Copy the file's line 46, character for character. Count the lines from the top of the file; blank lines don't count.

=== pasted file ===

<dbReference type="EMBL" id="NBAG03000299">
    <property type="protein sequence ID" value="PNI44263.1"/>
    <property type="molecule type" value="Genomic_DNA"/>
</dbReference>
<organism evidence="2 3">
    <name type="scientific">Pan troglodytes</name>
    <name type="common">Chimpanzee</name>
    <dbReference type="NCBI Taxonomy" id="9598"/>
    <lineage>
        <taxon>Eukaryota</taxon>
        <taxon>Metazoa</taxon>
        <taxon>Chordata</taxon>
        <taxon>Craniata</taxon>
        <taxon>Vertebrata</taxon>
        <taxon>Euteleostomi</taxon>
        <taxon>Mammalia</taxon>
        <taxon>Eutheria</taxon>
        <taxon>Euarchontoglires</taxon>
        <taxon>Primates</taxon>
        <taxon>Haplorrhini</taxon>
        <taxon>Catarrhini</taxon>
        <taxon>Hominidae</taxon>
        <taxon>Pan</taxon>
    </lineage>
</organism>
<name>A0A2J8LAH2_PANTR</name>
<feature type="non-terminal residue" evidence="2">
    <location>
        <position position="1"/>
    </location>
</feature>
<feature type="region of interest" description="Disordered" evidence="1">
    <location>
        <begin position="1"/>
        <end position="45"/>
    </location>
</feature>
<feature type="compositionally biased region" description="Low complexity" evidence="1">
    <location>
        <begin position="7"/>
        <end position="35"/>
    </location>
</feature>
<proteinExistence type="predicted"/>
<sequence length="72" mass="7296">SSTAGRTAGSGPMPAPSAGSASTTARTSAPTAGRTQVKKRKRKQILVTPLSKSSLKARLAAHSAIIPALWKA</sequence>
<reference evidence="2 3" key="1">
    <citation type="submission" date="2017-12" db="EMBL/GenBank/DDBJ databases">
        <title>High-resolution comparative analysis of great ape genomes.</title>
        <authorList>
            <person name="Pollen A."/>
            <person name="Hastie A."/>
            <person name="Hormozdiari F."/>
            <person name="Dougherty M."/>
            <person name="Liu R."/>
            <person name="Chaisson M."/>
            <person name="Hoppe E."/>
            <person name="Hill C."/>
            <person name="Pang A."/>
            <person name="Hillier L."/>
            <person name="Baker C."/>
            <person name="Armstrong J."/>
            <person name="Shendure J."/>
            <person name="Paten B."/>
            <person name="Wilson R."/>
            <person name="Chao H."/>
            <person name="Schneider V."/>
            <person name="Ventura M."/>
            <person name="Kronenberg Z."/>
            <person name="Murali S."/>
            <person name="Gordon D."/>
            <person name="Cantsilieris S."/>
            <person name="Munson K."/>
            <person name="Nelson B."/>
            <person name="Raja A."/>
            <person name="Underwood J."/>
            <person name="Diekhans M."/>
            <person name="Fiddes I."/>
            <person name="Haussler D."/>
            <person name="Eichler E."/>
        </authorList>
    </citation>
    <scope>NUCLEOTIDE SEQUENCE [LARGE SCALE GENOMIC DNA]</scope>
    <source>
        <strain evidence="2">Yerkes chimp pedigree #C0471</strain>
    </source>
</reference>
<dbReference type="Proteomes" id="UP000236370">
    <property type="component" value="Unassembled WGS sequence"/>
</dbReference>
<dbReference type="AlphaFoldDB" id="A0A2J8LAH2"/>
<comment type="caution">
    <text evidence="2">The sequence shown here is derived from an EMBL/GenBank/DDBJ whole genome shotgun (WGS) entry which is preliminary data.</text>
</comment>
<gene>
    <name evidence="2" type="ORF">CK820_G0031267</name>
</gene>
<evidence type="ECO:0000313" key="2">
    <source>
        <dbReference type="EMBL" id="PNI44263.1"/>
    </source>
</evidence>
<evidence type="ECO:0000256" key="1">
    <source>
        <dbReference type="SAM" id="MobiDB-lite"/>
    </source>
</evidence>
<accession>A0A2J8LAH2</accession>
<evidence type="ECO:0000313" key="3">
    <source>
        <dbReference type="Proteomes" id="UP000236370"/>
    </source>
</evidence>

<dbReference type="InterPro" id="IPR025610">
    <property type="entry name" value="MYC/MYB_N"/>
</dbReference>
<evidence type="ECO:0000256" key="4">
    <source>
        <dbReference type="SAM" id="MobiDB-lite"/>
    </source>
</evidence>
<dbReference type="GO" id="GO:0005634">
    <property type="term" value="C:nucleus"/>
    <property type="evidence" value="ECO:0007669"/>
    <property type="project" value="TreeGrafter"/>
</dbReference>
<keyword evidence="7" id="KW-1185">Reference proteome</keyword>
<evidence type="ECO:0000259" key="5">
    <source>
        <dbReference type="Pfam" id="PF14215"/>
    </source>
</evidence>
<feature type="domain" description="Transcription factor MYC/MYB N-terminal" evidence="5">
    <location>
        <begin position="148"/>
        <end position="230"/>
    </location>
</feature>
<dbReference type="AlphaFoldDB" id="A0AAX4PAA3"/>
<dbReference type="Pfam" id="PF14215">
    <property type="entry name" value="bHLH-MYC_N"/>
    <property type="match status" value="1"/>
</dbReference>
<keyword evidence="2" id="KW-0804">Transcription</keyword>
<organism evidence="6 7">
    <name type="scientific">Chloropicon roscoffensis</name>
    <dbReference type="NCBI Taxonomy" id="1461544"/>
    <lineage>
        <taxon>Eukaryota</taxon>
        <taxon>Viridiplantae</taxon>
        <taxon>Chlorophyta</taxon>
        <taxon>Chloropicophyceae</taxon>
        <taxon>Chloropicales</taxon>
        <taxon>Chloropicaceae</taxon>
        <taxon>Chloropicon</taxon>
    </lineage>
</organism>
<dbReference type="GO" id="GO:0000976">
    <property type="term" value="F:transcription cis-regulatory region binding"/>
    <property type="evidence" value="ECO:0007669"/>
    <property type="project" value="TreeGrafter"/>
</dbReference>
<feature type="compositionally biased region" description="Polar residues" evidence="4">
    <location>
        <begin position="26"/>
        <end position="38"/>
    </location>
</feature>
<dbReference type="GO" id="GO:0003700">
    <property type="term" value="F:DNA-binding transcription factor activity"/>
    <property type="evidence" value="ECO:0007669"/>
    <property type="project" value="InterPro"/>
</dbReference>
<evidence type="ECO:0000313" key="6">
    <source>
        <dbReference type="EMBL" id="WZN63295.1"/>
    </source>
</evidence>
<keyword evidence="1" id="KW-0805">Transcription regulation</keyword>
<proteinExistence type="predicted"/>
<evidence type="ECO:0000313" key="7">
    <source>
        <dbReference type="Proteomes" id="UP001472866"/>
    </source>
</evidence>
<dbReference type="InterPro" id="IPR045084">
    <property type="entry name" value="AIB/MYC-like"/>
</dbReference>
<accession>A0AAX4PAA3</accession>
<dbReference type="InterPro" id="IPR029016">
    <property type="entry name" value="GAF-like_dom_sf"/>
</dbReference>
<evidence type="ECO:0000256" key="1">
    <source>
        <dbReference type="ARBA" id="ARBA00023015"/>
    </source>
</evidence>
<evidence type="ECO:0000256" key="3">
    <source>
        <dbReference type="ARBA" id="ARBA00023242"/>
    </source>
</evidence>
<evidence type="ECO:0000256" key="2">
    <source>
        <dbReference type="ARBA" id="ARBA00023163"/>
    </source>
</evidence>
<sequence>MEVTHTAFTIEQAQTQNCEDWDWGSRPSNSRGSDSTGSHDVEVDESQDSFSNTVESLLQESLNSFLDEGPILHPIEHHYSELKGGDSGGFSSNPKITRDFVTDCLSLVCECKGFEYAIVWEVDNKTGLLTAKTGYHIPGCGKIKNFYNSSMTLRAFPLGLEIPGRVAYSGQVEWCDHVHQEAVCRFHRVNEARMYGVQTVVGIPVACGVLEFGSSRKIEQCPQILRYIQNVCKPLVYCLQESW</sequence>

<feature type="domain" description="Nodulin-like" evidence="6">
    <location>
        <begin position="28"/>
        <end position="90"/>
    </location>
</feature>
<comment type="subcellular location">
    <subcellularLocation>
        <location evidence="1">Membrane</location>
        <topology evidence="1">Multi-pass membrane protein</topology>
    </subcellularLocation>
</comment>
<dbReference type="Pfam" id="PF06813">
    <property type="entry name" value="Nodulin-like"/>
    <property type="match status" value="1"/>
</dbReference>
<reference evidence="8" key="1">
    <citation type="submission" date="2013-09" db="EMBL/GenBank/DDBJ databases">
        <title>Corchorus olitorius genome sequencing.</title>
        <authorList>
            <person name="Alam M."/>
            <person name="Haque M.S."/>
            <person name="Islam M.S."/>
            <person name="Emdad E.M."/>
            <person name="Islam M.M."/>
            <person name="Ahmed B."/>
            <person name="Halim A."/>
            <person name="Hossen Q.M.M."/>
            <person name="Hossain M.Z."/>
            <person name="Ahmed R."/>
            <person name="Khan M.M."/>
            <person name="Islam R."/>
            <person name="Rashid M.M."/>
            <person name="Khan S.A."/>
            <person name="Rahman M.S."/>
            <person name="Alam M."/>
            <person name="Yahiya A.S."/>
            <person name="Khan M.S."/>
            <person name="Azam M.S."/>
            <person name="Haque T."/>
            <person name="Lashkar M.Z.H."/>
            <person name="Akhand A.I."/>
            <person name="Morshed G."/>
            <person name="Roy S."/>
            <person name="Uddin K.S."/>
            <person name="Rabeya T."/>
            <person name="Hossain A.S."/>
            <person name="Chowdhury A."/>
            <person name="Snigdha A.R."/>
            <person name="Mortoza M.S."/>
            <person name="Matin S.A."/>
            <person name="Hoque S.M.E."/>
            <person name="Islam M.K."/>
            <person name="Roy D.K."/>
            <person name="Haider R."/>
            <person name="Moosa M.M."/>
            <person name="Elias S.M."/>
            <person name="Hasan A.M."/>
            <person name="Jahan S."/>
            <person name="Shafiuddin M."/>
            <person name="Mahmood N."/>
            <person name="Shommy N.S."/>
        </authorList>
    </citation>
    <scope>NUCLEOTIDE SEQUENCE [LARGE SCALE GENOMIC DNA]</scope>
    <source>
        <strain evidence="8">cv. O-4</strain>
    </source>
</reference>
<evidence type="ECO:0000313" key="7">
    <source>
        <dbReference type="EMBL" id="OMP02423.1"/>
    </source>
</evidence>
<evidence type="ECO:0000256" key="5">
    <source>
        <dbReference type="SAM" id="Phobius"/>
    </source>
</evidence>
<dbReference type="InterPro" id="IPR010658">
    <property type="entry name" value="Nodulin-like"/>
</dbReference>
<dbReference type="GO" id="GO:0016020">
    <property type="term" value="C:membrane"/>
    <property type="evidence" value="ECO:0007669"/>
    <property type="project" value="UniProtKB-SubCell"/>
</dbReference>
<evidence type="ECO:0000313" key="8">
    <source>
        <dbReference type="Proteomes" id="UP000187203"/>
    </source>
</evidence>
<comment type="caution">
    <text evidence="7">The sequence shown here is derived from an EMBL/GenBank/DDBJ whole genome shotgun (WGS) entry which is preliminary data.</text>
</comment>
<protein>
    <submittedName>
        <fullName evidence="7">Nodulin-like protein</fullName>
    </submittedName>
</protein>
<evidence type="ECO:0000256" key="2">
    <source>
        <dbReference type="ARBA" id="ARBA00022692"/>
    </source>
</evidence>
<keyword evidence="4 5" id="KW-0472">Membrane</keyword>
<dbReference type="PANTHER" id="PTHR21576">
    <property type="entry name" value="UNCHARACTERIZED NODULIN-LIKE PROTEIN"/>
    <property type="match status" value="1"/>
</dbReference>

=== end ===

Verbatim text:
<reference evidence="2 3" key="1">